Ancestor-Descendant (A-D) Test Results (Table 4)

A-D Extinction Test. The null model expectation for this test is that there is no significant difference in the number of ancestors that become extinct before their descendants and vice versa. The result generated for this test does not depart from the null hypothesis.

Survivorship Control Test. Pearson (1998) introduced this test as a control for age-dependent effects in a dataset. If all variation in survivorship was attributable to survivorship effects then the chi-squared results for the A-D extinction test and the Survivorship Control Test should be very similar. For the random tree, this was indeed the case, suggesting that any departure from a 50:50 ratio is the result of differential survivorship. The fact that this test performed as expected on a large random dataset confirms that it is capable of discriminating between genuine bias and the effects of differential survival.

A-D Speciation Test. If there is no bias for new taxa to preferentially arise from ancestors or descendants then no departure from the null model should appear. The results from the random tree are very close to the expected 50:50 ratio.

A-D Speciation Test (Restricted). The purpose of this test is to correct for any bias introduced into the unrestricted test by the non-independence of the extinction and speciation tests. However, if there is no bias there should be no large difference between the chi-squared values for the two speciation tests. The difference is 0.01 between this test and the unrestricted test.


The preceding section has reported the results of an ADAPTS analysis of a large dataset that was randomly generated. The main purpose of this exercise was to demonstrate that ADAPTS was able to identify known random patterns. From the results, which were all well within the expected ranges, it is clear that ADAPTS is functioning correctly. By manipulating a dataset of considerable size, the speed and efficacy of ADAPTS has been demonstrated. In a study of ammonoid Families, the data set comprised 243 taxa; around a quarter of the size of this test dataset. The automation of the A-D tests has also allowed confirmation of that the two control tests are performing as predicted. This increases confidence in the results published in Pearson (1998).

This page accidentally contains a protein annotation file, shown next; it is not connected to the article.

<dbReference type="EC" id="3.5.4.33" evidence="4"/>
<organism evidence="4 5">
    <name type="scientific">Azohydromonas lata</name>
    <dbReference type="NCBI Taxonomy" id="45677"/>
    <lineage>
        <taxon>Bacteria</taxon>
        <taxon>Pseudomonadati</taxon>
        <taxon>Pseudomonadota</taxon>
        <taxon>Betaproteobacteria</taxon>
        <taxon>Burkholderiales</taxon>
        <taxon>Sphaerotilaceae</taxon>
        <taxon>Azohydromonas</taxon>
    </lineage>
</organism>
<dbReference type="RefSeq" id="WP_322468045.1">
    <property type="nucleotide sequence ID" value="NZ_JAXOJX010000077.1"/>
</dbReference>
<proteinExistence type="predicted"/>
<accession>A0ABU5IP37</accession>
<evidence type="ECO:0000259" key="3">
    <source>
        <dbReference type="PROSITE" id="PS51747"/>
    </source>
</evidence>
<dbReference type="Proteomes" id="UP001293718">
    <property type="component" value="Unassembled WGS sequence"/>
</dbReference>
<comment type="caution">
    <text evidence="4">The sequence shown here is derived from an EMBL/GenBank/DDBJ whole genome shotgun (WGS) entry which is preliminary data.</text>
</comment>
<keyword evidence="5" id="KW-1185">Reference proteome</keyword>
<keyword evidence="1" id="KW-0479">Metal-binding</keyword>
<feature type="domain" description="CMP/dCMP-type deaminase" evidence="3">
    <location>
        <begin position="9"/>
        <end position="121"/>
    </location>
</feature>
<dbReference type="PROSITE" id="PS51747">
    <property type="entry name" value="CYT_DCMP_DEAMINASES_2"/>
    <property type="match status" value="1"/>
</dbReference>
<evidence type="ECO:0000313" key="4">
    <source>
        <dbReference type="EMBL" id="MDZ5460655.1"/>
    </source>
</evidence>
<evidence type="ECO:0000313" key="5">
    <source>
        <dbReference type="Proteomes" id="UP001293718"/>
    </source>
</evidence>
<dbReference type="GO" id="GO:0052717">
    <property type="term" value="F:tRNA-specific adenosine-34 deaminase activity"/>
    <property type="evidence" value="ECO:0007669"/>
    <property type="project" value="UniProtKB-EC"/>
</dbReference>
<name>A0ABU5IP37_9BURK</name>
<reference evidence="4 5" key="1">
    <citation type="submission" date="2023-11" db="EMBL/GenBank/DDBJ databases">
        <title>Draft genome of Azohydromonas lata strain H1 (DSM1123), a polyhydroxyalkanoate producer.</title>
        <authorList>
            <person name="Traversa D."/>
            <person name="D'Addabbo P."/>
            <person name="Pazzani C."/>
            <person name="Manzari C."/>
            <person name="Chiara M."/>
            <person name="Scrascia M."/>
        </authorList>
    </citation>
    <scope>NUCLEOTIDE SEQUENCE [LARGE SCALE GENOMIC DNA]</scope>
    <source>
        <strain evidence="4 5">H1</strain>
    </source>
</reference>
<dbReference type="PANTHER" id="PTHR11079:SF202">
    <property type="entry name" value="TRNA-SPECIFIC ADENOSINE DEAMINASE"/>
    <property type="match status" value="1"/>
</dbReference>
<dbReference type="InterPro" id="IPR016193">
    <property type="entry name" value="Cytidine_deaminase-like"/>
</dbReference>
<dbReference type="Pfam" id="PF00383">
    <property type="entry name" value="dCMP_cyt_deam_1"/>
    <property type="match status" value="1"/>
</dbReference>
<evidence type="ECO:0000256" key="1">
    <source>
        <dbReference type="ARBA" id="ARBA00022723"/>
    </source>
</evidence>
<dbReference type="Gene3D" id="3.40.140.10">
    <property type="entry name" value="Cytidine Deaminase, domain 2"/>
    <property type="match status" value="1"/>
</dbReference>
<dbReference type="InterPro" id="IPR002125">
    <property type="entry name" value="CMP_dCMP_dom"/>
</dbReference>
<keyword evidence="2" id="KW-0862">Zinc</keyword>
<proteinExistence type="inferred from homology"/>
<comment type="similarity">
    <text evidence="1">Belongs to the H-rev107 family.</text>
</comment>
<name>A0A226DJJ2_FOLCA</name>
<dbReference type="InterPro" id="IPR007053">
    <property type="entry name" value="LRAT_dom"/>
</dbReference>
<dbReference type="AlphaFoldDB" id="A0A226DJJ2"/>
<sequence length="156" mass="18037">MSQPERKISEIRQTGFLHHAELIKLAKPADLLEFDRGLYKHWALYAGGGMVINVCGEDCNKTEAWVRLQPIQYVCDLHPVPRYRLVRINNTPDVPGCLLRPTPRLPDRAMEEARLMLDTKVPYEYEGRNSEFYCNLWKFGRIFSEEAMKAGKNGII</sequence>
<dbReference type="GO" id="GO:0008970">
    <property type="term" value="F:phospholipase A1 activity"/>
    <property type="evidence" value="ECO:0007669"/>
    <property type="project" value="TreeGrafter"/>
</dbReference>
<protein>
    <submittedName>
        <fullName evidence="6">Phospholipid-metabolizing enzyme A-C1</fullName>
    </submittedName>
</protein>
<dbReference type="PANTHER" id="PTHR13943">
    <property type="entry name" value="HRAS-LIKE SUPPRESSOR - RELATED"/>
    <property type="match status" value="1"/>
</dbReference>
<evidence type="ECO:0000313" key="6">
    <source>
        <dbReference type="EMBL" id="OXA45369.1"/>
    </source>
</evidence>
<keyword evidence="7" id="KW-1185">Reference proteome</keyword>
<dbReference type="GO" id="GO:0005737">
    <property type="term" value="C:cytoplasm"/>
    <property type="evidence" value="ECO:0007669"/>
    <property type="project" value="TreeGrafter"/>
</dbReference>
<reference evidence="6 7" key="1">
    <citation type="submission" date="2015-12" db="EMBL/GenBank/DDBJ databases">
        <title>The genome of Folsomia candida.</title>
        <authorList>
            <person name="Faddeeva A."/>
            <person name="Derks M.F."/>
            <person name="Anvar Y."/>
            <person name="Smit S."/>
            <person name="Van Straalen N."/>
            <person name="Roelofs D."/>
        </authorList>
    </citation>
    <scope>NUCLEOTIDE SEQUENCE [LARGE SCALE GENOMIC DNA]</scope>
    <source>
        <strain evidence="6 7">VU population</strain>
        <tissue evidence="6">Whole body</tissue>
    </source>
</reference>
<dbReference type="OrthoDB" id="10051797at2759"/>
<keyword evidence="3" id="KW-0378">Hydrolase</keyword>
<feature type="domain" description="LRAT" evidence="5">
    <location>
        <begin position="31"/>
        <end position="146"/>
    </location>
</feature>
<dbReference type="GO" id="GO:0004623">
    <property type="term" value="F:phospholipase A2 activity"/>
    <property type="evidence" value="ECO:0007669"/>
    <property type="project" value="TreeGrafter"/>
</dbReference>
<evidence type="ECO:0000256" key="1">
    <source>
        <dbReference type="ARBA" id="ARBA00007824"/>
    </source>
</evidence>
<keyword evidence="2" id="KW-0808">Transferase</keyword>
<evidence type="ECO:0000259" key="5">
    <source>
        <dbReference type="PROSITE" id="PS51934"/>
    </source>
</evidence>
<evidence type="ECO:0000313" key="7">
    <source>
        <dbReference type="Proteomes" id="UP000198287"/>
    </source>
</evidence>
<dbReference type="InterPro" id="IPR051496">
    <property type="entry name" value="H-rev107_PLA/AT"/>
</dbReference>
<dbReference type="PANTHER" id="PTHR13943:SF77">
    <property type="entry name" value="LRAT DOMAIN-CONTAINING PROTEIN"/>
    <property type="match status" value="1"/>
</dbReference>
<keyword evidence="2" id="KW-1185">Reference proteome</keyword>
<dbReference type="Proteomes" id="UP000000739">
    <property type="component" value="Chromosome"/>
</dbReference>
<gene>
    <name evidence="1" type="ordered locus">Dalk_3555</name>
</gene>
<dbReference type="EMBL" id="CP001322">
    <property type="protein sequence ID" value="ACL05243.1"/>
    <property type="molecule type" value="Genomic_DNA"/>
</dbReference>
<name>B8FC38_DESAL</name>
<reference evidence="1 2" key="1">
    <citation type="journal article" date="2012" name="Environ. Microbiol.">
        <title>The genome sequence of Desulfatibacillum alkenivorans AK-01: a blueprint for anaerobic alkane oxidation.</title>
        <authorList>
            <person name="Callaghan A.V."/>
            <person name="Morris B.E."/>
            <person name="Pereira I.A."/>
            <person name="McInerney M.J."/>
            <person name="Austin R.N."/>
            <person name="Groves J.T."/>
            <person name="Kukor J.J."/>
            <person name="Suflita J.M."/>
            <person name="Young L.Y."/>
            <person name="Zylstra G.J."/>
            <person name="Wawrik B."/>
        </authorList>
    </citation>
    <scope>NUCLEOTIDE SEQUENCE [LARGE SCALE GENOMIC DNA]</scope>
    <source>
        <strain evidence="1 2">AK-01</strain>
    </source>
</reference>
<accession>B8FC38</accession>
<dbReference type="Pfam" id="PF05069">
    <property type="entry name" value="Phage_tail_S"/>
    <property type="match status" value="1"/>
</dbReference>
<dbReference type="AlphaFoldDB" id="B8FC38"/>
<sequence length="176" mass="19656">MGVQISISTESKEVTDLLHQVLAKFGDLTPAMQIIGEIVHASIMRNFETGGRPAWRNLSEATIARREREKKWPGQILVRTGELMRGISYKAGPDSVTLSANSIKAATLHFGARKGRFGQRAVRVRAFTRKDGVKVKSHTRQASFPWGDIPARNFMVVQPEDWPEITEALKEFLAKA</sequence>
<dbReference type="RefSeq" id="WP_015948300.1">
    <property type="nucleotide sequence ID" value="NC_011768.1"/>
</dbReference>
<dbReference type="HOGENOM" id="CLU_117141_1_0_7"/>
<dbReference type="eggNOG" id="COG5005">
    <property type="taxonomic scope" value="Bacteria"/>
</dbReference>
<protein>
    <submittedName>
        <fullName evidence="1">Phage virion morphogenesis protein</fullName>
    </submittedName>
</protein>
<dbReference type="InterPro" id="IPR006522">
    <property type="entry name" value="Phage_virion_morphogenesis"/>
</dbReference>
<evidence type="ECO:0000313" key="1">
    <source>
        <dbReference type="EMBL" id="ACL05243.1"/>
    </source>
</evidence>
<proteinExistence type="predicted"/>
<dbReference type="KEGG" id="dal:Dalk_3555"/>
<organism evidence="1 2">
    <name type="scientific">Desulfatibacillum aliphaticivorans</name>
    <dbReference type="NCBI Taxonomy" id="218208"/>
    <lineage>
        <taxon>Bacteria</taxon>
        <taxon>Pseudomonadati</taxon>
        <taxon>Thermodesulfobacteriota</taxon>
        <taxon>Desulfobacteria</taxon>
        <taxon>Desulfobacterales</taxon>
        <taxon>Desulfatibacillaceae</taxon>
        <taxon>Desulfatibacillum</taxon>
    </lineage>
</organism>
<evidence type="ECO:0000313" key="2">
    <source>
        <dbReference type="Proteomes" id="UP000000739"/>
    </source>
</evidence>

While the trials of ADAPTS have been successful, the fact that the QuickBasic language is incompatible with new Macintosh operating systems is a major problem. This state of affairs necessitates a conversion of ADAPTS to another language, preferably one that is suitable for IBM-PC as well as Macintosh users. This article allows some canvassing of the palaeontological community to gauge the level of potential support that might exist for further development of such a tool. The source code for ADAPTS and TREE GROWTH is available in Appendix I and Appendix II respectively and at:

Site 1, USA
Site 2, United Kingdom.

These web locations also have a basic user manual. Any questions on the use of either of the programs should be addressed to the first author.


The ADAPTS software is a functional tool capable of taking much of the drudgery out of examining patterns of evolution in the fossil record. Testing of ADAPTS, through the use of a known random phylogeny has confirmed that the program functions as expected, as well as demonstrating the capability of ADAPTS to rapidly analyse large data sets.


We would like to thank C.W. Stearns and R.T. Patterson for organising the session at the 1998 GSA Annual Meeting, Toronto, in which a summary of this work was presented. We are grateful to D. Henderson, M. Wills and S.J. Braddy for help with various programming matters and discussions. This manuscript was improved by comments from two anonymous reviewers. A. McGowan wishes to thank the Department of Earth Sciences, University of Bristol, where ADAPTS was written as part of a M.Sc. thesis, for extending support and facilities during the project and the Department of Geophysical Sciences, University of Chicago, where most of the paper was written. Some of this work was presented and discussed during a "Brown Bag" talk at the University of Chicago. Thanks to all those who took part in that seminar for the ensuing discussion.